There are several species of the Morus or Mulberry. The white kind is commonly cultivated for its leaves to feed silkworms, though in some parts of Spain, and in Persia, they are said to prefer the Black Mulberry. In China, it appears that both sorts are grown for this purpose. The most esteemed variety of the white is grown in Italy, and especially in Lombardy, with vigorous shoots, and much larger leaves than the other. The Morus multicaulis is cul-tivated in many parts of France, and is by some preferred to all other varieties. It is said that a less quantity of foliage from this variety will satisfy the silkworms. The late Andrew Parmentier, Esq., was the means of introducing several choice varieties from that country; and our nurserymen in general, have of late years, turned their attention to the cultivation of such as are best adapted to silkworms, which are sold at moderate prices.

In Fiance, the white Mulberry is grown as pollard Elms are in England. In Lombardy, it is grown in low, marshy ground. In China, it is also grown in moist, loamy soil, and both there and in the East Indies, as low bushes, and the plantations rooted up and renewed every three or four years. In many parts, when the leaves are wanted for the worms, they are stripped off the young shoots, which are left naked on the tree; in other places, the shoots are cut off, which is not so injurious to the tree, while the points of the shoots, as well as the leaves, are eaten by the worms.

The plants are sometimes raised from seed, and one ounce of seed will produce five thousand trees, if sown in rich loamy soil in the latter end of April, or early in May; but the young plants will require protection the first winter; they are more commonly propagated by layers and cuttings, put down in the spring. The Italian variety is frequently grafted on seedling stocks of the common sort, in order to preserve it from degenerating. In the East Indies, the plants are raised from cuttings, three or four of which are placed together where they are finally to remain.

But Mulberry trees are valuable for their fruit; and in England the black and red kinds are in great esteem, and much cultivated. The fruit of the white Mulberry is white, and less acid than that of the black species. The black is naturally a stronger tree than the other; the fruit is of a dark, blackish red, and of an agreeable aromatic and acid flavour. The red Mulberry has black shoots, rougher leaves than the black Mulberry, and a dark, reddish fruit, longer than the common sort, and of a very pleasant taste. The fruit of the yellow Mulberry is very sweet and wholesome, but not much eaten, excepting by birds; the timber, however, is valuable, from its abounding in a slightly glutinous milk of a sulphurous colour, and is known in Europe under the name of fustic wood, for dying a yellow colour.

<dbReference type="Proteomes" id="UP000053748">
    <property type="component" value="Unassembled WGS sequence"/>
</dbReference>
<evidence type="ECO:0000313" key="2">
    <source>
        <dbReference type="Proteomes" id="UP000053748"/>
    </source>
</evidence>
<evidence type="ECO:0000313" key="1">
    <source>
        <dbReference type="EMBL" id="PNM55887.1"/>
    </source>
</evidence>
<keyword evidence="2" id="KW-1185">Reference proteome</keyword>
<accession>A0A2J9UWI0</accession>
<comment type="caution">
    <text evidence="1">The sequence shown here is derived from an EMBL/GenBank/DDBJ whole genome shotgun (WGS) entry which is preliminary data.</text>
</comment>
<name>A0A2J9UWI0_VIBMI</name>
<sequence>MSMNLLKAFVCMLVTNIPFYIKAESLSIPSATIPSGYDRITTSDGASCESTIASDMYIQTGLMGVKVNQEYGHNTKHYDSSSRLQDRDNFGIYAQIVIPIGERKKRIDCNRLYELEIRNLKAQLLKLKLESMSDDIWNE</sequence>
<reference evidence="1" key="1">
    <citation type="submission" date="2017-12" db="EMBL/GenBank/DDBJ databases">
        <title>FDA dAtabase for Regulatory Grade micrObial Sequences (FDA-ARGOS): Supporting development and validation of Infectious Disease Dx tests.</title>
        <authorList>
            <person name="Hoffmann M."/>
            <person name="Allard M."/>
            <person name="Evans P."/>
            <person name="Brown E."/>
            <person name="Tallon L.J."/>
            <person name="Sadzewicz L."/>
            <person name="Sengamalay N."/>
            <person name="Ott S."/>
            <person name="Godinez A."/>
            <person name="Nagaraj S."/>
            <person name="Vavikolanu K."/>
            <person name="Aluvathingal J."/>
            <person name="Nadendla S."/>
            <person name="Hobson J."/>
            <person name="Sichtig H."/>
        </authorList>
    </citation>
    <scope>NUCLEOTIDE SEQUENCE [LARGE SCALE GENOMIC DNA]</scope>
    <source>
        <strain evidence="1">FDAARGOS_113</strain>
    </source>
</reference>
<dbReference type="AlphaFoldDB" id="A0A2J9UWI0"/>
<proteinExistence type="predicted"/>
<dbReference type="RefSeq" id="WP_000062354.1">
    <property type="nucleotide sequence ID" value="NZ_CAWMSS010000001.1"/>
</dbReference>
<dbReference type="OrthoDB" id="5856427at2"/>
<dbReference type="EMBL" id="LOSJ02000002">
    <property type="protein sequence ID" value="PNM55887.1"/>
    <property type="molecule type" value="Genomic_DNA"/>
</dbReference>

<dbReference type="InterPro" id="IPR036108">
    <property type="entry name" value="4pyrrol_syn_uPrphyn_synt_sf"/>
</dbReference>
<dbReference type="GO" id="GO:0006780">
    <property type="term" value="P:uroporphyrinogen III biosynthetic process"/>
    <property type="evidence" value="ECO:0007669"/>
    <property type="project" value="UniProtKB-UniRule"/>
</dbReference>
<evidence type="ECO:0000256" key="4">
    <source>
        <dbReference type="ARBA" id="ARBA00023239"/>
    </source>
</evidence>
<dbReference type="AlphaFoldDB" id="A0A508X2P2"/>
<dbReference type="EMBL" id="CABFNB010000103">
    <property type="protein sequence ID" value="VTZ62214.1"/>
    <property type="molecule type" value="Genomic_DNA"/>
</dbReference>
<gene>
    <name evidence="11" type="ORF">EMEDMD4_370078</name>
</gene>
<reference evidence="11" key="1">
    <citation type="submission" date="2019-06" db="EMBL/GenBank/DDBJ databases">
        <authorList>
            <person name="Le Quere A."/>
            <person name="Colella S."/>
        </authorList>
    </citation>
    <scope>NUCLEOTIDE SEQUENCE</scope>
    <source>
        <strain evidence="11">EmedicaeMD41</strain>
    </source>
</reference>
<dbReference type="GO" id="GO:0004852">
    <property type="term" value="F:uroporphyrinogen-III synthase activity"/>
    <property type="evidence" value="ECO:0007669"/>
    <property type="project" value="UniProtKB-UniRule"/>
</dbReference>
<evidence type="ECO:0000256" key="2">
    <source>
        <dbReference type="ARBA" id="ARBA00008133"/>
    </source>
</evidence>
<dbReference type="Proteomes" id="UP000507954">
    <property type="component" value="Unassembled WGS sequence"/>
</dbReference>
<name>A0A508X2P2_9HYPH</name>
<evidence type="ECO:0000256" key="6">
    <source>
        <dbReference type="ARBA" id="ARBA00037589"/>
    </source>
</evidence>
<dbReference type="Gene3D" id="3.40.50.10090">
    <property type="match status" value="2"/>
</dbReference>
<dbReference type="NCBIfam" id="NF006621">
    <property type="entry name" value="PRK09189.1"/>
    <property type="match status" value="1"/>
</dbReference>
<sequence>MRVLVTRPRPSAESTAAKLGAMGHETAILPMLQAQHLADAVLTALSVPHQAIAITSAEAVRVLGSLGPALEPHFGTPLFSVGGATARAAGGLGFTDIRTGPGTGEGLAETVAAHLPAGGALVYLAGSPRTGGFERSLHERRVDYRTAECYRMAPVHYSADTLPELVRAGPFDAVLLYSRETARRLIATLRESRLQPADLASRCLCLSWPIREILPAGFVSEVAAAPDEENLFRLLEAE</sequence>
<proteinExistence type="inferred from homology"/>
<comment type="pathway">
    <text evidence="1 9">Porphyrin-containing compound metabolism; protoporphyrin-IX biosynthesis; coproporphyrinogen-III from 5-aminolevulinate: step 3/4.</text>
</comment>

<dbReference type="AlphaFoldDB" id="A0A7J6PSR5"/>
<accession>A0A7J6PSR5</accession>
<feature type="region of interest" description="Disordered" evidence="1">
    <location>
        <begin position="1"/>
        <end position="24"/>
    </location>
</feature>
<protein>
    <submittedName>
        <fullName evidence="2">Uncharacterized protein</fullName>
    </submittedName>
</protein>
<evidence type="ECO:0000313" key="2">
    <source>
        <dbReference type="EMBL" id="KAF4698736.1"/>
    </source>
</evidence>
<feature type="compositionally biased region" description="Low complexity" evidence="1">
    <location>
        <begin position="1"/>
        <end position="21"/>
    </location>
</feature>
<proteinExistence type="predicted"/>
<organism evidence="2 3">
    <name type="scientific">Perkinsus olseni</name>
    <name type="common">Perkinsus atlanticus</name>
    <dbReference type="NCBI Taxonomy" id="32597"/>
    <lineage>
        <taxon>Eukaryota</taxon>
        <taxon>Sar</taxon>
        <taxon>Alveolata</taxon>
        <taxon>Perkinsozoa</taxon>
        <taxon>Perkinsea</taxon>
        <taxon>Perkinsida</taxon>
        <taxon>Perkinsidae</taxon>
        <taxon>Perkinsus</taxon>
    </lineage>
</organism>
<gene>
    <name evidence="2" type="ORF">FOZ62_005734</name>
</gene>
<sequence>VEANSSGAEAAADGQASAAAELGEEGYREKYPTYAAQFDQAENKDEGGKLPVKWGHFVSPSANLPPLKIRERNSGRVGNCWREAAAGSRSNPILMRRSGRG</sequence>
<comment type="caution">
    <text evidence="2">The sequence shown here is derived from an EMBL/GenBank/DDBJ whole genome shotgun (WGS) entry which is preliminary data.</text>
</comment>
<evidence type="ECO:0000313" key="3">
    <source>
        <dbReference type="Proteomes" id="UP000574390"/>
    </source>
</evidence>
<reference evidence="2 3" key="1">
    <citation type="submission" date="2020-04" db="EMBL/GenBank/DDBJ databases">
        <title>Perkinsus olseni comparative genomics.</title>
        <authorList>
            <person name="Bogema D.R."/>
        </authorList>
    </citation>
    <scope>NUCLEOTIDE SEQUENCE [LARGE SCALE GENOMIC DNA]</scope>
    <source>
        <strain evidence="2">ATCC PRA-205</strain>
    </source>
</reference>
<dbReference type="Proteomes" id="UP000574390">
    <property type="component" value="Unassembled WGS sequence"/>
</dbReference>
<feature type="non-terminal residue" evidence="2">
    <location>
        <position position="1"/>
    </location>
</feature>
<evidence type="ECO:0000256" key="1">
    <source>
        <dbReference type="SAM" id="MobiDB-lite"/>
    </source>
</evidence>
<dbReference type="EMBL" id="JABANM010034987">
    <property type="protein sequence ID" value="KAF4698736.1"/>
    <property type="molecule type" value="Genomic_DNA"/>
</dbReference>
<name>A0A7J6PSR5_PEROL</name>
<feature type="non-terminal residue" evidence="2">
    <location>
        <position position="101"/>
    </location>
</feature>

In Russia, the fruit of the Morus tartarica is eaten fresh, conserved, or dried; a wine and a spirit are also made from them, but the berries are said to be of an insipid taste.

All the species of the Morus are remarkable for putting out their leaves late, so that when they appear, gardeners may safely set out their green-house plants, taking it for granted that all danger from frost is over; from this circumstance, plantations of Mulberry trees may be made in this country in the spring of the year with greater safety.

The Mulberry produces its fruit chiefly on little shoots of the same year, which arise on last year's wood and on spurs from the two-year-old wood; in both stages, mostly at the ends of the shoots and the branches. In pruning thin out irregular crossing branches, but never shorten the young wood, on which fruit is produced. If any of the dwarfish kinds are cultivated as espaliers for their fruits, cut so as to bring in a partial succession of new wood every year, and a complete succession once in two years, taking the old barren wood out, as may be necessary. As the blossom buds cannot be readily distinguished from others in the winter, the best period for pruning is when the blossoms first become visible in the spring.

There is another genus of plants, known as the Paper Mulberry, which is very ornamental, called Broussonetia papyrifera; though a low tree, it has vigorous shoots, furnished with two large leaves; the fruit, which is small, is surrounded with long purple hairs, changing to a black purple colour when ripe, and full of juice. "In China and Japan, it is cultivated for the sake of the young shoots, from the bark of which the inhabitants of the Eastern countries make paper. The bark being separated from the wood, is steeped in water, the former making the whitest and best paper. The bark is next slowly boiled, then washed, and afterward put upon a wooden table, and beat into a pulp. This pulp being put in water, separates like grains of meal. An infusion of rice, and the root of manhiot, are next added to it. From the liquor so prepared, the sheets of paper are poured out one by one, and when pressed the operation is finished"

"The juice of this tree is sufficiently tenacious to be used in China as a glue, in gilding either leather or paper. The finest and whitest cloth worn by the principal people at Otaheite, and in the Sandwich Islands, is made of the bark of this tree. The cloth of the Bread Fruit tree is inferior in whiteness and softness, and worn chiefly by the common people."